There have been movies, too. Flight 93 re-imagined what may (or may not) have happened aboard the plane which fell into a Pennsylvania wood. Another told a highly romanticised story, in which the New York authorities oddly managed to prevent almost all filming on the actual streets of the city. And now we're being deluged with TV specials, all of which have accepted the lie that 9/11 did actually change the world – it was the Bush/Blair repetition of this dangerous notion that allowed their thugs to indulge in murderous invasions and torture – without for a moment asking why the press and television went along with the idea. So far, not one of these programmes has mentioned the word "Israel" – and Brian Lapping's Thursday night ITV offering mentioned "Iraq" once, without explaining the degree to which 11 September 2001 provided the excuse for this 2003 war crime. How many died on 9/11? Almost 3,000. How many died in the Iraq war? Who cares?

      Publication of the official 9/11 report – in 2004, but read the new edition of 2011 – is indeed worth study, if only for the realities it does present, although its opening sentences read more like those of a novel than of a government inquiry. "Tuesday ... dawned temperate and nearly cloudless in the eastern United States... For those heading to an airport, weather conditions could not have been better for a safe and pleasant journey. Among the travellers were Mohamed Atta..." Were these guys, I ask myself, interns at Time magazine?

      But I'm drawn to Anthony Summers and Robbyn Swan whose The Eleventh Day confronts what the West refused to face in the years that followed 9/11. "All the evidence ... indicates that Palestine was the factor that united the conspirators – at every level," they write. One of the organisers of the attack believed it would make Americans concentrate on "the atrocities that America is committing by supporting Israel". Palestine, the authors state, "was certainly the principal political grievance ... driving the young Arabs (who had lived) in Hamburg".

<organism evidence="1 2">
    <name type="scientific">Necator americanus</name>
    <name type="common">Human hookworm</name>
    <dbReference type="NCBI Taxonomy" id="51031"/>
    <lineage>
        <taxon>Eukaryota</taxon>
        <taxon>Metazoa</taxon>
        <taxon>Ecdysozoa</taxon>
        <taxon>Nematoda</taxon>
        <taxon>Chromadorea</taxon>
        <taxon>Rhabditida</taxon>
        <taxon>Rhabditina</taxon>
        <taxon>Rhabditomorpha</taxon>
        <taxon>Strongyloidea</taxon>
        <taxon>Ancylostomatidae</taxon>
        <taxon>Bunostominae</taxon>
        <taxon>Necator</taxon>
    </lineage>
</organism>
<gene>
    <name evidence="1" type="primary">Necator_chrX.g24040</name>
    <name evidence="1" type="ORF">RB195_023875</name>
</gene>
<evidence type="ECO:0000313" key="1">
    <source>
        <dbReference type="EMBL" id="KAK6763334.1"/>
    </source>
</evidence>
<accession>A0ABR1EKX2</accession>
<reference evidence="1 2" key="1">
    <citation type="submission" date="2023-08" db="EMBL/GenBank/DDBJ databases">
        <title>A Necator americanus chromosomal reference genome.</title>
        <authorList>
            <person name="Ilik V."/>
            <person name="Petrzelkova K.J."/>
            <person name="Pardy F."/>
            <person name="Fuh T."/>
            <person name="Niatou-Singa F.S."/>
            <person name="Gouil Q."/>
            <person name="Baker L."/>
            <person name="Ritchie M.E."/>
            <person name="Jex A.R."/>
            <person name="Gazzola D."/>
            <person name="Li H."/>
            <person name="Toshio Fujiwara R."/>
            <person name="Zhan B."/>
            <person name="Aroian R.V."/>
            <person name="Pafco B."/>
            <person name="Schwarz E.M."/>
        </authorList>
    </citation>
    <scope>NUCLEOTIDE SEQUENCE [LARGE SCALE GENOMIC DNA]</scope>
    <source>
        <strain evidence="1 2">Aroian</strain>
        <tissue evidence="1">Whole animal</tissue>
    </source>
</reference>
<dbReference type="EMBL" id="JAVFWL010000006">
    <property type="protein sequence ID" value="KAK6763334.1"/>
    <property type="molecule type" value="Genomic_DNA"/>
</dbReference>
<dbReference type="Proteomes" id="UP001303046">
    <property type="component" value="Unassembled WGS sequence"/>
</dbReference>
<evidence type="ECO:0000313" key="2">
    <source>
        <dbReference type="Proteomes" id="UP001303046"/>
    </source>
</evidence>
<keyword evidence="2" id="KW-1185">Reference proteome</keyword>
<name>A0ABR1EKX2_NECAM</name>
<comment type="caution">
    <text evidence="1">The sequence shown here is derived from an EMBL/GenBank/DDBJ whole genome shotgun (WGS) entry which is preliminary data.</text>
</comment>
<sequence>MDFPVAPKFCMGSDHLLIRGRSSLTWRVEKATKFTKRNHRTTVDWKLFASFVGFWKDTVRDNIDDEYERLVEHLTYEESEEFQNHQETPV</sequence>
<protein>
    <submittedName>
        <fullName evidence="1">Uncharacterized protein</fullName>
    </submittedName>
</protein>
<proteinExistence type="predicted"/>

The motivation for the attacks was "ducked" even by the official 9/11 report, say the authors. The commissioners had disagreed on this "issue" – cliché code word for "problem" – and its two most senior officials, Thomas Kean and Lee Hamilton, were later to explain: "This was sensitive ground ...Commissioners who argued that al-Qa'ida was motivated by a religious ideology – and not by opposition to American policies – rejected mentioning the Israeli-Palestinian conflict... In their view, listing US support for Israel as a root cause of al-Qa'ida's opposition to the United States indicated that the United States should reassess that policy." And there you have it.

      So what happened? The commissioners, Summers and Swan state, "settled on vague language that circumvented the issue of motive". There's a hint in the official report – but only in a footnote which, of course, few read. In other words, we still haven't told the truth about the crime which – we are supposed to believe – "changed the world for ever". Mind you, after watching Obama on his knees before Netanyahu last May, I'm really not surprised.

      When the Israeli Prime Minister gets even the US Congress to grovel to him, the American people are not going to be told the answer to the most important and "sensitive" question of 9/11: why?

      Inside Mexico's mud-hut mosque
      About 500 indigenous Mayans, some linked to Zapatista rebels, converted to Islam and celebrate Eid by eating spicy food.
      Chris Arsenault Last Modified: 30 Aug 2011 17:08


      San Cristobal de las Casas, Mexico - On a dirty road past tourist shops, dreadlocked backpackers and Spanish-style catholic churches and just beside an abandoned mill inhabited by indigenous squatters, sits a mosque - built from a mud hut - and nestled in a corn field.

      It is about as far from Mecca as one can get, but this is where Salvador Lopez Lopez comes to pray.

      An indigenous Mayan, fluent in the local Tzotzil dialect, Lopez is one about 500 Muslims in Chiapas, Mexico's southern-most state.

      And, like many stories in this state plagued by poverty, Lopez's journey to Islam began with a tragedy.

      "I was trained as a traditional healer," Lopez says, sitting on a bench outside the mosque. Raised on a mix of catholic and indigenous beliefs, common for people in the area, Lopez was working with a family in his community of Chamula, outside of San Cristobal when calamity struck.